This month’s McKinsey Quarterly carries an article, “Are You Ready for the Era of Big Data?”. In contrasting two competitors, it states the following:
“The [One] competitor had made massive investments in its ability to collect, integrate, and analyze data from each store and every sales unit and had used this ability to run myriad real-world experiments. At the same time, it had linked this information to suppliers’ databases, making it possible to adjust prices in real time, to reorder hot-selling items automatically, and to shift items from store to store easily. By constantly testing, bundling, synthesizing, and making information instantly available across the organization—from the store floor to the CFO’s office—the rival company had become a different, far nimbler type of business.”
This week’s guest post explores what retailers need to do in order to take advantage of “big data”. The author is Özgür Yazlalı, one of my former colleagues and a gentleman who has years of experience helping retailers significantly improve decisions that directly impact financial results through data-driven analysis. I greatly appreciate Özgür’s contribution and look forward to more in the future.
As an internal consultant in a Fortune 500 retail company, one of the interesting transitions I have witnessed was the significant change in all dimensions of available data. Day by day, not only more granular data but also more categories of data have become increasingly accessible to planning functions.
The retail store remains the closest link to the end customer of supply chains – the consumer. Leveraging this connection requires collecting tremendous amounts of very detailed transaction data. Consider the following examples:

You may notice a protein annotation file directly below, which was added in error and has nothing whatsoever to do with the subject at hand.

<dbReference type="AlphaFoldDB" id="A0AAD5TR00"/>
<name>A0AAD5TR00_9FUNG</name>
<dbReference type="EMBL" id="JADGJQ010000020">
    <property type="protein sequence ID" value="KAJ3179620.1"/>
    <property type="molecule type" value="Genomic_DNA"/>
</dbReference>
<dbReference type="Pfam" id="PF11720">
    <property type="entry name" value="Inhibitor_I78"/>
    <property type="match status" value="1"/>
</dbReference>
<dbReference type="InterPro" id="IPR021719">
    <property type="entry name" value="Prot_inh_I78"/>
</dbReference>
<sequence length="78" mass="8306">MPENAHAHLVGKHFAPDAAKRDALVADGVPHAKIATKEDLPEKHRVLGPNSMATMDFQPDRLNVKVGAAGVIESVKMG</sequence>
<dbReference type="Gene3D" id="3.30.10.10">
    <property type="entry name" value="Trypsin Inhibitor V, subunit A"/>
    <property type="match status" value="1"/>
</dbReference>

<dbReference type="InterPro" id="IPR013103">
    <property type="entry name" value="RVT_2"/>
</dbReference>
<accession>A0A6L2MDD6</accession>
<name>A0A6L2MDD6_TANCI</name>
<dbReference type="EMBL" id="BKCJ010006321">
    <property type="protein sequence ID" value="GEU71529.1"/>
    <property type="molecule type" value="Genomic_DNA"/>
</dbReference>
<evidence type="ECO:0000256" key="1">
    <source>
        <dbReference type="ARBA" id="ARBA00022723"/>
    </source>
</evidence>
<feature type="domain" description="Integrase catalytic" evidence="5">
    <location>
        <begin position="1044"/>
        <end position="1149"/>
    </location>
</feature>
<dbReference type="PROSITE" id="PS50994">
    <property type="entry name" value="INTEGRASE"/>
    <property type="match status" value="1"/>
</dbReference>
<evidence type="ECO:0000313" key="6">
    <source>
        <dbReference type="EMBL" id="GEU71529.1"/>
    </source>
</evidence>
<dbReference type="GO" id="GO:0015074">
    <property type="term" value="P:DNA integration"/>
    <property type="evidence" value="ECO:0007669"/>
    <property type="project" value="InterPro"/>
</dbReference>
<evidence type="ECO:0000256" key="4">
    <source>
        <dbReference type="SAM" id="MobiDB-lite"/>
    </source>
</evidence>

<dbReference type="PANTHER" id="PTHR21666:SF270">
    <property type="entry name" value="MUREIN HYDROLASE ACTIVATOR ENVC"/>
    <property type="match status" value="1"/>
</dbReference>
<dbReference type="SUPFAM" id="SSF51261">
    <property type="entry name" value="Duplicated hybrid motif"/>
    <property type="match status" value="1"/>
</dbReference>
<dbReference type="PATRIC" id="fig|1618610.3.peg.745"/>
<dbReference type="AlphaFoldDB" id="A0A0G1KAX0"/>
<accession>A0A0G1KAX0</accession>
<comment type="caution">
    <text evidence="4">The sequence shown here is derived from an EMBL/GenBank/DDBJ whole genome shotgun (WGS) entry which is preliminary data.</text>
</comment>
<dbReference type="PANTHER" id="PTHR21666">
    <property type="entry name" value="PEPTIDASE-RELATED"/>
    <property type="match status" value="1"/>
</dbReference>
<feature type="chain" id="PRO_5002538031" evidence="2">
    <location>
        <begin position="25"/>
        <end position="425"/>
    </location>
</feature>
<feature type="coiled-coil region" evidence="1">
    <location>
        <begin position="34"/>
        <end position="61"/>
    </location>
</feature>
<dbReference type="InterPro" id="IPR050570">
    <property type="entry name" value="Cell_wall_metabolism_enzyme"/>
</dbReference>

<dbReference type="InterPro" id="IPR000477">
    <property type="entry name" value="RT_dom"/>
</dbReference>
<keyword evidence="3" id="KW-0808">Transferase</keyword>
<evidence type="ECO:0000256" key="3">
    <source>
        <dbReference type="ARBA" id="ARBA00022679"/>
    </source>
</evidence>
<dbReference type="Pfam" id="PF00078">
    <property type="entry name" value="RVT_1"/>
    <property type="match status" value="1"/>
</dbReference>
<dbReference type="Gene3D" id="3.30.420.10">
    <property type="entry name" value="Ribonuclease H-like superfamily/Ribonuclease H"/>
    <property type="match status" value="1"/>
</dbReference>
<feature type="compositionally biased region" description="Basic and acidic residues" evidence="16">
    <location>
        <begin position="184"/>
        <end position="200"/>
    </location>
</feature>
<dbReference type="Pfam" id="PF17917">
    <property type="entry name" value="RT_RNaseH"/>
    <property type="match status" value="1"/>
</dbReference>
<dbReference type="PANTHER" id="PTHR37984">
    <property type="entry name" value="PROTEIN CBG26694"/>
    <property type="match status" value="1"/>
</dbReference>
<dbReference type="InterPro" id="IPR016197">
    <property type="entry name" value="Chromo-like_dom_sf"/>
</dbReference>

– Customer: “For this very random reason, I’ll rightfully return this product that I don’t remember from which store I bought”.
– Retailer: “Ooops, we cannot see how much we charged you for this product, so we’ll credit the ticket price back to you.”
The emergence of social electronic media has multiplied the complexity and volume of interaction between consumers and retail stores. Smart phones, social networks, image processing, and cloud computing have become reality in our everyday lives, further illustrating the relentless and ubiquitous nature of Moore’s Law.
The “big data” phenomenon is a great opportunity for the manager who knows how to utilize it. The possibilities of localized assortment planning with reliable store-product category forecasts, localized pricing, and demand planning with social networks and web-based trends are now very real. The limitation lies neither in the analytical capability nor the existence of reliable data, but rather in the legacy planning systems.
This phenomenon can also be a curse if all you know about data is limited to spreadsheet programs. My humble observation is that there is now an ever-expanding gap between the rate of increase in the data and the spreadsheet capabilities of individual users. Getting the big picture could now be a difficult task. Without a better way to address this gap, you risk being limited to analyzing specific events and/or drawing conclusions based on a limited sample.